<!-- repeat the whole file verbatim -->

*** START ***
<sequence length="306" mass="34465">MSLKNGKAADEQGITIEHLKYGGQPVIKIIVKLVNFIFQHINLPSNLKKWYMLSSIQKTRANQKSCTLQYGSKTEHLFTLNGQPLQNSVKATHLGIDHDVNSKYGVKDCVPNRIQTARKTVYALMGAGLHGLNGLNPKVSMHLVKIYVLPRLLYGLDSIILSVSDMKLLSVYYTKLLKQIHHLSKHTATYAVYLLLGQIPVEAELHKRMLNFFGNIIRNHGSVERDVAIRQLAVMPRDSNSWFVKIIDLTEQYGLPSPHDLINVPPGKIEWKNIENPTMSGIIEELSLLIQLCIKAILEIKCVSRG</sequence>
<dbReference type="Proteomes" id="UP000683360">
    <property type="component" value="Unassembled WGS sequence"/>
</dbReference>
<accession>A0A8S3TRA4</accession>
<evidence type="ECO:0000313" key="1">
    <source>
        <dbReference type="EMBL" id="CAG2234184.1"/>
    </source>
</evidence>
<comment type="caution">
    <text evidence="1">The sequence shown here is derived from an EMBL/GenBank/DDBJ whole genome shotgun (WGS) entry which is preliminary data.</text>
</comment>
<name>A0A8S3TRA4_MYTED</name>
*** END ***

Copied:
<sequence length="306" mass="34465">MSLKNGKAADEQGITIEHLKYGGQPVIKIIVKLVNFIFQHINLPSNLKKWYMLSSIQKTRANQKSCTLQYGSKTEHLFTLNGQPLQNSVKATHLGIDHDVNSKYGVKDCVPNRIQTARKTVYALMGAGLHGLNGLNPKVSMHLVKIYVLPRLLYGLDSIILSVSDMKLLSVYYTKLLKQIHHLSKHTATYAVYLLLGQIPVEAELHKRMLNFFGNIIRNHGSVERDVAIRQLAVMPRDSNSWFVKIIDLTEQYGLPSPHDLINVPPGKIEWKNIENPTMSGIIEELSLLIQLCIKAILEIKCVSRG</sequence>
<dbReference type="Proteomes" id="UP000683360">
    <property type="component" value="Unassembled WGS sequence"/>
</dbReference>
<accession>A0A8S3TRA4</accession>
<evidence type="ECO:0000313" key="1">
    <source>
        <dbReference type="EMBL" id="CAG2234184.1"/>
    </source>
</evidence>
<comment type="caution">
    <text evidence="1">The sequence shown here is derived from an EMBL/GenBank/DDBJ whole genome shotgun (WGS) entry which is preliminary data.</text>
</comment>
<name>A0A8S3TRA4_MYTED</name>